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This eBook from the Gutenberg Project consists of approximately 209 pages of information about Cattle Brands.

“Big Dick told him about this incident, and the old man feeling his oats, as he leaned with his back against the bar, said to us with a noticeable degree of pride, ’Lads, I’m proud of every one of you.  Men who will fight to protect my interests has my purse at their command.  This year’s drive has been a success.  Next year we will drive twice as many.  I want every rascal of you to work for me.  You all know how I mount, feed, and pay my men, and as long as my name is Erath and I own a cow, you can count on a job with me.’”

“But why did you take them back to the sand-hills to bury them?” cut in Lucy.

“Oh, that was Big Dick’s idea.  He thought the sand would dig easier, and laziness guided every act of his life.  That was five years ago, son, that this lower trail was made, and for the reasons I have just given you.  No, I can’t tell you any more personal experiences to-night; I’m too sleepy.”

VII

RANGERING

No State in the Union was ever called upon to meet and deal with the criminal element as was Texas.  She was border territory upon her admission to the sisterhood of States.

An area equal to four ordinary States, and a climate that permitted of outdoor life the year round, made it a desirable rendezvous for criminals.  The sparsely settled condition of the country, the flow of immigration being light until the seventies, was an important factor.  The fugitives from justice of the older States with a common impulse turned toward this empire of isolation.  Europe contributed her quota, more particularly from the south, bringing with them the Mafia and vendetta.  Once it was the Ultima Thule of the criminal western world.  From the man who came for not building a church to the one who had taken human life, the catalogue of crime was fully represented.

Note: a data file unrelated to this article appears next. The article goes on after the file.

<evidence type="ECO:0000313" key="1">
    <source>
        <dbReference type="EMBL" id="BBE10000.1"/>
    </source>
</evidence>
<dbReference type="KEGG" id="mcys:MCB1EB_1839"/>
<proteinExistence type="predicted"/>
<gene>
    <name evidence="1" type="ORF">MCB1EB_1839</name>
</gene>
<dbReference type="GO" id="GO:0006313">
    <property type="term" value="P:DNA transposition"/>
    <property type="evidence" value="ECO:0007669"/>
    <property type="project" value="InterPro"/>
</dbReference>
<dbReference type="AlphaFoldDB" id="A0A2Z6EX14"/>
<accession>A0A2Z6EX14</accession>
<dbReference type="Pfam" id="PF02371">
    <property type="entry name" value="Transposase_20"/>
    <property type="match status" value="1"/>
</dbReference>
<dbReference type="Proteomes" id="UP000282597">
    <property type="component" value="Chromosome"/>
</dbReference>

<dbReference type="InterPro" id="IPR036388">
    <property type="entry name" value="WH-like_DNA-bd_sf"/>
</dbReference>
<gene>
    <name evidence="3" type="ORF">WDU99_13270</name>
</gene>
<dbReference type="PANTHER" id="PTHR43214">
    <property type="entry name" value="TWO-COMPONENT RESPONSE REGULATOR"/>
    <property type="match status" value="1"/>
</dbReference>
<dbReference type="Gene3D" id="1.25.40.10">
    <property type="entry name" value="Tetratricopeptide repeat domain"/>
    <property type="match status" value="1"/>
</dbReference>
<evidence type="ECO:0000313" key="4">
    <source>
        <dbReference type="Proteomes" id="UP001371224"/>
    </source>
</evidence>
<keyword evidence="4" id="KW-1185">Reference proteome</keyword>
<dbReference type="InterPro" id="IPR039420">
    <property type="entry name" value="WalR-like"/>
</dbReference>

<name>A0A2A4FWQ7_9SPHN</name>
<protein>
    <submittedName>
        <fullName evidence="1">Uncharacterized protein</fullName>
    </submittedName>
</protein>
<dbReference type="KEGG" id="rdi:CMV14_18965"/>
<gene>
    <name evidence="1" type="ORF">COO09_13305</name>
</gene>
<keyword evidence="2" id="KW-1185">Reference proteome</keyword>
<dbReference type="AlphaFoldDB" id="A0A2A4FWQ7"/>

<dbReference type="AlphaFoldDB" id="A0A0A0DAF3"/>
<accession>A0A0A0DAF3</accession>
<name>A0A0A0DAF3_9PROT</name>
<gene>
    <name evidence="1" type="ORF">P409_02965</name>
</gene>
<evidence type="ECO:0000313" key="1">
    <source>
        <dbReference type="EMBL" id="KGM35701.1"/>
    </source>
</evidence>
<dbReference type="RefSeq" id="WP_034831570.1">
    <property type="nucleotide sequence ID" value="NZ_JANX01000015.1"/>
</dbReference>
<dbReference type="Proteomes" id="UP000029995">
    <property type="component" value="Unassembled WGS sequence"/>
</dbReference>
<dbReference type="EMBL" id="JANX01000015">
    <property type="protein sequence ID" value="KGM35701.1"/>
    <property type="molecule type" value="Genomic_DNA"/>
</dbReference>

Humorous writers tell us that it was a breach of good manners to ask a man his name, or what State he was from, or to examine the brand on his horse very particularly.  It can be safely said that there was a great amount of truth mingled with the humor.  Some of these fugitives from justice became good citizens, but the majority sooner or later took up former callings.

Along with this criminal immigration came the sturdy settler, the man intent on building a home and establishing a fireside.  Usually following lines of longitude, he came from other Southern States.  He also brought with him the fortitude of the pioneer that reclaims the wilderness and meets any emergency that confronts him.  To meet and deal with this criminal element as a matter of necessity soon became an important consideration.  His only team of horses was frequently stolen.  His cattle ran off their range, their ear-marks altered and brands changed.  Frequently it was a band of neighbors, together in a posse, who followed and brought to bay the marauders.  It was an unlucky moment for a horse-thief when he was caught in possession of another man’s horse.  The impromptu court of emergency had no sentiment in regard to passing sentence of death.  It was a question of guilt, and when that was established, Judge Lynch passed sentence.

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